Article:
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The Bed on Wheels

Given the large extension of the territory of United States, the largest part of the travels by train lasted for more than one day, which makes logical that this country were the pioneer on sleeping car service. However, this innovation did not take place until George Pullman invested enough money, initially to condition the already existing wagons, and later in 1862 to build, in tribute to Abraham Lincoln, the "Pioneer" which in 1865 transported the mortal remains of the President to his last dwelling.

Like all the cars built during the following fifty years, this was a solid wagon designed to accommodate on its bunk beds as many persons as possible, and which following the American tradition had a central corridor. During daytime twelve sections of four seats faced each other, and during night those same seats could be converted into twelve lower bunk beds, while from the ceiling another twelve bunk beds could be deployed. Thick curtains provided a relative isolation, but it was always a sort of adventure to reach, by holding the balance, the end of the car where it was located the ladies' bathroom on one side and the smoking room on the other side, fitted with an austere leather-lined chair, copper spittoons and mirrors for those passengers that wished to shave up... with the risk of suffering some cuts.

In fact, the bunk beds were rather spacious, albeit the acrobatics that one had to do in the shaky ladder to climb to the upper bunk beds and the stunts required to dress and undress oneself were far from pleasant for the passengers. Because of this, from 1930 many Pullman cars were refitted and divided in compartments, either individual or with two bunk beds each.

The employee of a Pullman car, a smiling black man wearing an immaculate white uniform, welcomed the passengers and eased the access to the car with the help of a small yellow footstool. He placed the luggage, brought glasses of water to the children lying two by two on the upper bunk beds and during night, while the passengers slept, he gave luster to their shoes and helped the elder women who, with the intention of reaching the toilet, had to walk along the long corridor plunged into the gloom.

Vintage railway - Sleeping car
An expert employee required no more than three minutes to prepare a whole section, because it was not frequent that all the passengers of a wagon decided to go to bed at the same time. On waking up, it was very pleasant to wash oneself with warm water and arrive fresh and tidy to Nice, Monte Carlo or San Remo.

In Europe, the employee of a sleeping car had assigned some supplementary tasks to him, which had to comply with the eighteen passengers of his car. To begin with, he had to classify their tickets and verify that their seats were in order; then distribute among them the customs forms and collect their passports to avoid them the nuissance on each control, as there were not less than eleven between Paris and Milan, including police stations, customs offices or ticket sealing. By last, making sure at which time each passenger wished to be woken up, he had to start the boiler that would provide the warm water necessary for the morning wash. In his office he had anything that the travelers could ask for, from mineral water or champagne for the night to a delicious breakfast for the awakening.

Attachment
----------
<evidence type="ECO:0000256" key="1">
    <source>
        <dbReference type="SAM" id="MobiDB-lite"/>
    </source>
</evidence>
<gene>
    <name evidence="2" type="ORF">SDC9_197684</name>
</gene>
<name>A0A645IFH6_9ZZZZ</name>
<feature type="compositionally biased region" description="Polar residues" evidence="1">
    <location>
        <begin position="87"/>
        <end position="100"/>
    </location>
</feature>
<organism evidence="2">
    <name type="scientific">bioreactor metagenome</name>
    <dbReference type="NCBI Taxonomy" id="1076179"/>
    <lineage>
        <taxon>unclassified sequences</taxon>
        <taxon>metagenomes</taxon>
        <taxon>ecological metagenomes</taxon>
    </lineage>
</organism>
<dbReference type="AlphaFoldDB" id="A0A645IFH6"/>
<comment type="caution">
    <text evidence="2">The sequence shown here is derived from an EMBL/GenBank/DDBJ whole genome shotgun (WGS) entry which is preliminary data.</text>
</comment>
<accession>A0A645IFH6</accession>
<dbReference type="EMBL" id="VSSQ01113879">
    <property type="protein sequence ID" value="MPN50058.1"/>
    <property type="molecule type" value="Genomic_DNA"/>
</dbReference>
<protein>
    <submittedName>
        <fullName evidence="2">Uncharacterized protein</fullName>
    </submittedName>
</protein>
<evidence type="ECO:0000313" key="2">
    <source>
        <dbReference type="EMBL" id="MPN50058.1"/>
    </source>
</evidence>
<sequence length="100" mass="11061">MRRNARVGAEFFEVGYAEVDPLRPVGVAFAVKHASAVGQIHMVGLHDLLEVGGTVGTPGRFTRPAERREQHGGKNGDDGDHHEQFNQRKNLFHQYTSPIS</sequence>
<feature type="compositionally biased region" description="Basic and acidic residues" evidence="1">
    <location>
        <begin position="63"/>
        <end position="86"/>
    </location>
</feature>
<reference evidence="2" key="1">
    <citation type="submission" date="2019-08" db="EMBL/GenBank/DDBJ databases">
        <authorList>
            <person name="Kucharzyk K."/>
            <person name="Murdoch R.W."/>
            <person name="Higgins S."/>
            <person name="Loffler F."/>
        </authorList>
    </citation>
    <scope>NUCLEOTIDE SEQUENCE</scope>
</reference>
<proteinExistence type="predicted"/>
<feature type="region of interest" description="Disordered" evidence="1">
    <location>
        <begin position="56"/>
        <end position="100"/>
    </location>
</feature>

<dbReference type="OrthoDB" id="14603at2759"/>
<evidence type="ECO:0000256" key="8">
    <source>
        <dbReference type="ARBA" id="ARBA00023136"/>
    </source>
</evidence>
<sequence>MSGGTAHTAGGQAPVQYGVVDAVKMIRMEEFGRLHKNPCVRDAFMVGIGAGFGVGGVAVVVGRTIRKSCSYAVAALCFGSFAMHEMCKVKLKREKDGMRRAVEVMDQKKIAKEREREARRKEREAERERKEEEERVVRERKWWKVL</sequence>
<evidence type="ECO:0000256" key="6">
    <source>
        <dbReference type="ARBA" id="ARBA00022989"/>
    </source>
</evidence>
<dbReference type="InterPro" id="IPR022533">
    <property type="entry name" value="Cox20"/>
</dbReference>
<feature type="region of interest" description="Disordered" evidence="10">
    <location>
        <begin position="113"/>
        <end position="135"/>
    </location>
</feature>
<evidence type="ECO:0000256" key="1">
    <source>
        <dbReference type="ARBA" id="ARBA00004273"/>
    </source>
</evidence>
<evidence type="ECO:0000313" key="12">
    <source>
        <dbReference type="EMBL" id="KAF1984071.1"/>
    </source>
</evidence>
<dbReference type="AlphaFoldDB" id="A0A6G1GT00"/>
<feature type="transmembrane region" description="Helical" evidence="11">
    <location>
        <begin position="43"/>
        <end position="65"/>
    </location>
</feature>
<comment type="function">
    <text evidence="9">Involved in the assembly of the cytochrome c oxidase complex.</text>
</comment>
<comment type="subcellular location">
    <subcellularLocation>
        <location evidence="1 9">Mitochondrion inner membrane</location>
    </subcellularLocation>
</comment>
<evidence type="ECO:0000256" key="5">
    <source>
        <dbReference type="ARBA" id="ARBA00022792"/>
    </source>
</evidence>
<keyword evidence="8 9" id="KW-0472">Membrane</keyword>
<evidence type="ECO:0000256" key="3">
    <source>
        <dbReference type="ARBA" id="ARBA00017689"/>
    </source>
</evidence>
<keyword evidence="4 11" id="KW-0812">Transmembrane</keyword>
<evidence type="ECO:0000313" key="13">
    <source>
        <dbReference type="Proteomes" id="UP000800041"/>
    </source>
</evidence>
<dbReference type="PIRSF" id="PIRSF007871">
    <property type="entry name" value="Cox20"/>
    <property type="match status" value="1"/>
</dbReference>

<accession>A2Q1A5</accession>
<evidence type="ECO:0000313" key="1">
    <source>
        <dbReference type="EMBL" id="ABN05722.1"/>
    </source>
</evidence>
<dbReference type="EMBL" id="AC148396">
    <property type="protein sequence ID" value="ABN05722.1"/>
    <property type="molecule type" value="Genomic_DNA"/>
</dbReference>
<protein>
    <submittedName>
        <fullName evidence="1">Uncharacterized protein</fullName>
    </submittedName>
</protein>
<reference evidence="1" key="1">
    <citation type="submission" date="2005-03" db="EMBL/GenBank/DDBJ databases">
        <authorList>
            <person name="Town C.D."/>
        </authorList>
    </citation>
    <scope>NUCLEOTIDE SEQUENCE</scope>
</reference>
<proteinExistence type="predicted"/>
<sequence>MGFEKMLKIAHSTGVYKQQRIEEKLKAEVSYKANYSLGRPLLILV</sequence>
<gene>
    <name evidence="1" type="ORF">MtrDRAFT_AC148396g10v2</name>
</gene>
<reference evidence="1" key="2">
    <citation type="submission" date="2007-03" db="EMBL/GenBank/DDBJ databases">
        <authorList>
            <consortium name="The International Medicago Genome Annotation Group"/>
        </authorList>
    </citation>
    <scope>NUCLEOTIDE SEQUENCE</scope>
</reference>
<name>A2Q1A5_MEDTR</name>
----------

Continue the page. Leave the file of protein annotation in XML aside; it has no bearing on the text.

American colonel William Mann, who fought in Gettysburg along with the brigade of General Custer, had been ruined when the American companies rejected his bedroom cars, preferring the Pullman cars, which were less expensive. Thus, he departed towards England in search of customers willing to pay the price of enjoying the comfort that an individual bedroom on wheels offered. The cozy style of these bedroom cars for sixteen passengers got the attention of Georges Nagelmackers, and both men joined their forces and managed to convince the Prince of Wales to use one of their cars on a travel that he would make to Berlin. The news had a great diffusion in the press, repercussion which gave fruits, and soon his bedroom cars of varnished teak wood traveled the international railway networks, from Saint Petersburg to Lisbon and from Calais to Istanbul.

The most sumptuous sleeping cars were, maybe, the four hundreds decorated according to the models designed by French decorator René Prou, to whom is due as well the dining room of the famous hotel Waldorf Astoria of New York. These cars in blue-night color, with inscriptions of golden letters in different languages and the emblem of the Wagons-Lits Company in relief on their sides, generally had four compartments of two bunk beds, and eight of one, all of them fully coated in two tones of mahogany decorated with marquetry in the form of fruits and flowers.

The luggage carrier, of burnished metal and solidly fixed to the upper part, matched with the other accessories made of the same metal: a folding lamp on the headboard of the bed, shackles (lined with leather to deaden the noise) to tie bottles and glasses, an alarm ring with instructions in four languages and, even, a hook to hang the pocket watch. One of the panels served as communication door with the adjacent compartment and, in a corner, a curved panel dissimulated a sink with a small cupboard on top, which contained a glass bottle filled with potable water, while on the bottom another cupboard contained a porcelain potty. The models of the LX series built in 1929 for the famous Blue Train ("Le Train Bleu") were fitted with full-body mirrors, where the ladies could take a last look before leaving the train.